Differential accessibility to DNA in tumor cell chromatin is important to growth, differentiation apoptosis, and the targeting of DNA modifying drugs. We now show that endonuclease accessibility to DNA in the nuclei of A431 human carcinoma cells is increased within 90 min by nontoxic nanomolar levels of okadaic acid, known to inhibit protein phosphatase 2A. This genomic hypersensitivity was partly enhanced by joint treatment with epidermal growth factor and okadaic acid but did not appear without the latter. Nuclei with greater DNA susceptibility showed a decrease in Mr 80,000 DNA binding protein double specific for dAT-rich sequences concurrent with the “apparent” hyperphosphorylation of a Mr 70,000 nuclear matrix protein.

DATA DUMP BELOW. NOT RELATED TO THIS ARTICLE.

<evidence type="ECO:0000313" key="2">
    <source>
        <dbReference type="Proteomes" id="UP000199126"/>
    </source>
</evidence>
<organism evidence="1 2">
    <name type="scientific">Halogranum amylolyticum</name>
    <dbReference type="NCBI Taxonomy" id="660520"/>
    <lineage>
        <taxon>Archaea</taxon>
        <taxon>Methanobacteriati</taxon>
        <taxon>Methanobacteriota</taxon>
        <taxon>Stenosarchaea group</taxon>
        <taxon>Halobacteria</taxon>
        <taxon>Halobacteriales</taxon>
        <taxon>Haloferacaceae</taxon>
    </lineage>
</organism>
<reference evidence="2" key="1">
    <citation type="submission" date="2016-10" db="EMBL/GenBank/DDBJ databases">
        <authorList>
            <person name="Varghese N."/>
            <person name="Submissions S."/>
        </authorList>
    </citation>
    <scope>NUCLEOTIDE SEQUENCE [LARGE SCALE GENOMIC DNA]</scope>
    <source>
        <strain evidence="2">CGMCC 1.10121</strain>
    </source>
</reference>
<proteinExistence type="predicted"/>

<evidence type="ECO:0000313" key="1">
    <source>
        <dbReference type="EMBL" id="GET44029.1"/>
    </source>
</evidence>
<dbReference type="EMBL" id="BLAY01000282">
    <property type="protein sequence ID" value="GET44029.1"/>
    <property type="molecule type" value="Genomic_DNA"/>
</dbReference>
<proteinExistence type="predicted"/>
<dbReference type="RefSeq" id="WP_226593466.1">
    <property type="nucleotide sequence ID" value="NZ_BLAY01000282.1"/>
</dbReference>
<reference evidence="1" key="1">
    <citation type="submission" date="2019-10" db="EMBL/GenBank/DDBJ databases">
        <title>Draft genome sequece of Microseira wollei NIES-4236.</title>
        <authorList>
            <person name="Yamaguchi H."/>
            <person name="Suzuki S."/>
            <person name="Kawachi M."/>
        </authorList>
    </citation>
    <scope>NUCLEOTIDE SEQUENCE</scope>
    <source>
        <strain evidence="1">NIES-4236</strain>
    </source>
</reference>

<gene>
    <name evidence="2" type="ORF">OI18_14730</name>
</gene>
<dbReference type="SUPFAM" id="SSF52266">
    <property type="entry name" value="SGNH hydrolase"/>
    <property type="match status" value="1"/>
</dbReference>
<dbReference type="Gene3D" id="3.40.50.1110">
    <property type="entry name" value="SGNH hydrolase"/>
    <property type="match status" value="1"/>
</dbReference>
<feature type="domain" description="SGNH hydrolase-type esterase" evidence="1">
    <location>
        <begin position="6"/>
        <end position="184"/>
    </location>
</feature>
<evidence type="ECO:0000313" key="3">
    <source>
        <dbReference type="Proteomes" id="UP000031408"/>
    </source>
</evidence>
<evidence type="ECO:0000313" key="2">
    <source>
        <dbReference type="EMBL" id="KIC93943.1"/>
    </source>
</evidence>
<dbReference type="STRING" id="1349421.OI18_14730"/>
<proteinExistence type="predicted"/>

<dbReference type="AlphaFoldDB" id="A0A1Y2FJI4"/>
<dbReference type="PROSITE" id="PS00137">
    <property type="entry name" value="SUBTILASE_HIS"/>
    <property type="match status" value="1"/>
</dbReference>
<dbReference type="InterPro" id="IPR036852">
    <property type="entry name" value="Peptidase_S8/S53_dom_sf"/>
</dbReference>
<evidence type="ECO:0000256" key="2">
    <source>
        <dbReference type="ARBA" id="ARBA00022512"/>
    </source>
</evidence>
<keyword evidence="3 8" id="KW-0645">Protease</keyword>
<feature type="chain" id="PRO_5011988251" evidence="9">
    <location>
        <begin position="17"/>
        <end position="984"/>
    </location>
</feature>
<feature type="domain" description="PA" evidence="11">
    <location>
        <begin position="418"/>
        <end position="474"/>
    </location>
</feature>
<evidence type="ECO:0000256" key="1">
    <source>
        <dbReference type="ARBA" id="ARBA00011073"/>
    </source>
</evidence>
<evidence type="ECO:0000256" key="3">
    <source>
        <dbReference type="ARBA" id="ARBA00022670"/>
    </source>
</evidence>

We propose that some of the tumor-promoting effects of okadaic acid may be partly associated with its ability to promote genomic susceptibility.
Supported by the Andean Development Corporation (CAF).